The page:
Say what you want about Kyle Kuzma, but he’s well on his way to taking the step towards building a basketball conglomerate. Athletes like Spencer Haywood and Michael Jordan were some of the first to pledge their on-court loyalty to big brands starting with Nike. Both players were two of the more important figures in basketball and sneaker culture. And like his two predecessors, Kuzma is following in their steps. Unlike them, Kuzma took a different route and joined Puma for a five-year deal worth three million dollars annually, a salary significantly more than his $1.9 million contract with the Los Angeles Lakers.
Puma began establishing themselves in the basketball apparel game right around the time they partnered with Jay Z in 2018. To ice the cake, they went out and signed the first and second overall picks in the 2018 NBA Draft in DeAndre Ayton and Marvin Bagley. Other notable Puma athletes include Skylar Diggins-Smith, Lakers guard Danny Green and Michael Porter Jr.
The Athletic’s Travonne Edwards talked about the “cool” factor that Kuz can offer Puma on their BasketBuds podcast:
The thing is, during the whole shoe-battle thing, Nick Young was able to move more units than some guys now that have signature series because of the “cool” factor. And I think that’s what Kyle Kuzma is trying to offer when he meets with these sneaker companies. (Kuzma) can offer “cool”.
I must say that I agree. Kuzma checks all the boxes for the type of branding that dominates social media. Since the NBA established its mandatory dress code in 2005, players have found ways to advance it forward 14 years later. Players are in tune with their individuality, and I can’t think of many other players than Kuzma who exemplifies that.
Kyle Kuzma moves intelligently and signing with Leon Rose and the Creative Artists Agency should provide everyone a strong indicator. CAA is a powerhouse in sports and entertainment. Getting the backing from a strong entity has the makings of a productive year off the floor for Kuzma’s plans to expand his range past Los Angeles.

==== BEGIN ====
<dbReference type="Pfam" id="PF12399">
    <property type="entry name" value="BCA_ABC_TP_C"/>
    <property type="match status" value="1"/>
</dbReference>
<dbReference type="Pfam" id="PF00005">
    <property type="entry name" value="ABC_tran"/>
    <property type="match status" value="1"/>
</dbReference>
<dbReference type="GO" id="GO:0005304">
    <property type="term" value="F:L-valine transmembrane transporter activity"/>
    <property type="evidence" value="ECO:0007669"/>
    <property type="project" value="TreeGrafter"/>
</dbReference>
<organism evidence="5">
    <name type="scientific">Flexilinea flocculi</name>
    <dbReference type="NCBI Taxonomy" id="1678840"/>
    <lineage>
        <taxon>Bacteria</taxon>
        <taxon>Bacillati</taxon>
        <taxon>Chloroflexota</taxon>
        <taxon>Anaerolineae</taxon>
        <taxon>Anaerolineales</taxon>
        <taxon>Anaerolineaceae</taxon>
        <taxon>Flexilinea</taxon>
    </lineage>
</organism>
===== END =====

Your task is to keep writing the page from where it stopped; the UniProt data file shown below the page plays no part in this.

For his brand, Kuz takes no days off with putting in his own work. He’s calculated in his appearances, such as sitting courtside at WNBA games and showing up to New York Fashion Week. Fashion may not seem like a big deal to the fan that just wants to see basketball, but as a rising ambassador, visibility means sales. His brief stint with Team USA and partnership alongside LeBron James and Anthony Davis also lend to marketability. Notably, Kuzma’s exposure in two years in the NBA has lent itself to his efforts to further his communities through his platform and finances.
It’s going to be important that his play backs all the momentum that’s coming with his recent deal. Right now, Kuzma is dealing with a lingering injury from Team USA that has kept him out of training camp. With hopes to get well before the start of the year, I expect the next few weeks to be centered around the buzz of what the future holds for Kuzma and Puma. Kuzma has proven that he works hard on and off the floor and its literally paying dividends. At the day’s end, both he and Puma will experience big payoffs in a partnership that looks to be just at its beginning.